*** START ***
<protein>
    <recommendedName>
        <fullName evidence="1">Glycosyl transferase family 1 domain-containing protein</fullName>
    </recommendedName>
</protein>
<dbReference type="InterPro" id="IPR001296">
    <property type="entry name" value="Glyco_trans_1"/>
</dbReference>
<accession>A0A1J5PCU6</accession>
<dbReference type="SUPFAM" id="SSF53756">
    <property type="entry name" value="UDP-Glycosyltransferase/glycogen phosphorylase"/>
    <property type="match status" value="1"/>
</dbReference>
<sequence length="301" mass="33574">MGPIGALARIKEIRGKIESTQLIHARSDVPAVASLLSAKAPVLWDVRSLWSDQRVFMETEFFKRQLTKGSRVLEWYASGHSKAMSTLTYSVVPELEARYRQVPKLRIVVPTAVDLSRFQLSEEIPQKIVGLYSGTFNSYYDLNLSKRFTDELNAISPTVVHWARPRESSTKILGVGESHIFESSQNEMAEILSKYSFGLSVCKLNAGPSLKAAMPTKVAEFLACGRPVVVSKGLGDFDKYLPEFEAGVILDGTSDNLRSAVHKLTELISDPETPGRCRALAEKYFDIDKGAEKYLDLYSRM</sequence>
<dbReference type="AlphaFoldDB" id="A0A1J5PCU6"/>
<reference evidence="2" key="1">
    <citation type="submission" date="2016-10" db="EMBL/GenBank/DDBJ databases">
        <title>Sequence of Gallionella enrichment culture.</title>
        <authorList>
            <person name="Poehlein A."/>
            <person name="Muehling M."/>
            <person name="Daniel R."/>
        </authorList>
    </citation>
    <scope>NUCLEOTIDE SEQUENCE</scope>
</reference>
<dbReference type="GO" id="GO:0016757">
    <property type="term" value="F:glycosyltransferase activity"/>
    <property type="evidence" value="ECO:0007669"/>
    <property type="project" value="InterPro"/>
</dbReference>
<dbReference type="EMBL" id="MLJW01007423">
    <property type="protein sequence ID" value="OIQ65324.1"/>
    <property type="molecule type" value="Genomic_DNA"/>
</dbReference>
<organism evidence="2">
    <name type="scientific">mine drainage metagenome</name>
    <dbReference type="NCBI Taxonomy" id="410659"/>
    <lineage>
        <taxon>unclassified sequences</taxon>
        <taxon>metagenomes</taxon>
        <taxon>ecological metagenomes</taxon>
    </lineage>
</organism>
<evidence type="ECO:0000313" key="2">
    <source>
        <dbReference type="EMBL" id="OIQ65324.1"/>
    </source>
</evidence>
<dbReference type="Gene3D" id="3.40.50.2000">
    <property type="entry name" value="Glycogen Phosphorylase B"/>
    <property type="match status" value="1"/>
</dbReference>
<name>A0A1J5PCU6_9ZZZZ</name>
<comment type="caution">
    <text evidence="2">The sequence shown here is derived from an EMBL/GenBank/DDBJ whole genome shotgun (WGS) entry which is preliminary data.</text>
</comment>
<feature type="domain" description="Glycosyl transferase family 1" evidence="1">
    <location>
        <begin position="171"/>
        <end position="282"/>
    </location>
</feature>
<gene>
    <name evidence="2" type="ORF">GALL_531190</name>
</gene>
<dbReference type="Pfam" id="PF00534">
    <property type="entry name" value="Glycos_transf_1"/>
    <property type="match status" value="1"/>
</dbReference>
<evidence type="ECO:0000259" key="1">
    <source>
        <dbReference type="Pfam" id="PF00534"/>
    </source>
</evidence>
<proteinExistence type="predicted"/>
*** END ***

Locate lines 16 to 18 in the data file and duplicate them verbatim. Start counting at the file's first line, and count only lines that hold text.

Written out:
<reference evidence="2" key="1">
    <citation type="submission" date="2016-10" db="EMBL/GenBank/DDBJ databases">
        <title>Sequence of Gallionella enrichment culture.</title>